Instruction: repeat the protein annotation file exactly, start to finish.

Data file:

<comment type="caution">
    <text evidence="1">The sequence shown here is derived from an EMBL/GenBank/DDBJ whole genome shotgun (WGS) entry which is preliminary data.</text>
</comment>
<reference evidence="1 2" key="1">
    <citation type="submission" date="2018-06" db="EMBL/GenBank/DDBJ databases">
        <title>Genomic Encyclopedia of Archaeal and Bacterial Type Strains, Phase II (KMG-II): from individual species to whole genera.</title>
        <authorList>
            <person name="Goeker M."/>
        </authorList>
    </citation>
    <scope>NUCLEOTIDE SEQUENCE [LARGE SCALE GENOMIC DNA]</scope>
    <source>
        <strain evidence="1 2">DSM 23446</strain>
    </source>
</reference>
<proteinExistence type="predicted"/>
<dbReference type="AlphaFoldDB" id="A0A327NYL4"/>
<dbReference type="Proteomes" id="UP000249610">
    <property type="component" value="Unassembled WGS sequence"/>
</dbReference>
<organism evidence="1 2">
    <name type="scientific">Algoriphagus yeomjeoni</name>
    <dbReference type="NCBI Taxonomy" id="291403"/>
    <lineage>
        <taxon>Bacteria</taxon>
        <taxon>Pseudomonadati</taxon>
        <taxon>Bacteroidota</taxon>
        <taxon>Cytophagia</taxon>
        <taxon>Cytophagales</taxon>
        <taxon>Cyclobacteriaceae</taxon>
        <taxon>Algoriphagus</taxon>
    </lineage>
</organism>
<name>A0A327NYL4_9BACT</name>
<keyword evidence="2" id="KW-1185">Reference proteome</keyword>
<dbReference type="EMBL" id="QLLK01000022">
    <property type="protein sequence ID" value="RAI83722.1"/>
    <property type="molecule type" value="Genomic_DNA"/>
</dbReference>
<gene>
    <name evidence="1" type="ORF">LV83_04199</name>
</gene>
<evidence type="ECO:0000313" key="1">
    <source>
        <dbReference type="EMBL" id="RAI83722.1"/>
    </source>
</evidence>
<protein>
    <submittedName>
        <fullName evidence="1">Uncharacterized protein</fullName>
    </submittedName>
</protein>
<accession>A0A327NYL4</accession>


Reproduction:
<comment type="caution">
    <text evidence="1">The sequence shown here is derived from an EMBL/GenBank/DDBJ whole genome shotgun (WGS) entry which is preliminary data.</text>
</comment>
<reference evidence="1 2" key="1">
    <citation type="submission" date="2018-06" db="EMBL/GenBank/DDBJ databases">
        <title>Genomic Encyclopedia of Archaeal and Bacterial Type Strains, Phase II (KMG-II): from individual species to whole genera.</title>
        <authorList>
            <person name="Goeker M."/>
        </authorList>
    </citation>
    <scope>NUCLEOTIDE SEQUENCE [LARGE SCALE GENOMIC DNA]</scope>
    <source>
        <strain evidence="1 2">DSM 23446</strain>
    </source>
</reference>
<proteinExistence type="predicted"/>
<dbReference type="AlphaFoldDB" id="A0A327NYL4"/>
<dbReference type="Proteomes" id="UP000249610">
    <property type="component" value="Unassembled WGS sequence"/>
</dbReference>
<organism evidence="1 2">
    <name type="scientific">Algoriphagus yeomjeoni</name>
    <dbReference type="NCBI Taxonomy" id="291403"/>
    <lineage>
        <taxon>Bacteria</taxon>
        <taxon>Pseudomonadati</taxon>
        <taxon>Bacteroidota</taxon>
        <taxon>Cytophagia</taxon>
        <taxon>Cytophagales</taxon>
        <taxon>Cyclobacteriaceae</taxon>
        <taxon>Algoriphagus</taxon>
    </lineage>
</organism>
<name>A0A327NYL4_9BACT</name>
<keyword evidence="2" id="KW-1185">Reference proteome</keyword>
<dbReference type="EMBL" id="QLLK01000022">
    <property type="protein sequence ID" value="RAI83722.1"/>
    <property type="molecule type" value="Genomic_DNA"/>
</dbReference>
<gene>
    <name evidence="1" type="ORF">LV83_04199</name>
</gene>
<evidence type="ECO:0000313" key="1">
    <source>
        <dbReference type="EMBL" id="RAI83722.1"/>
    </source>
</evidence>
<protein>
    <submittedName>
        <fullName evidence="1">Uncharacterized protein</fullName>
    </submittedName>
</protein>
<accession>A0A327NYL4</accession>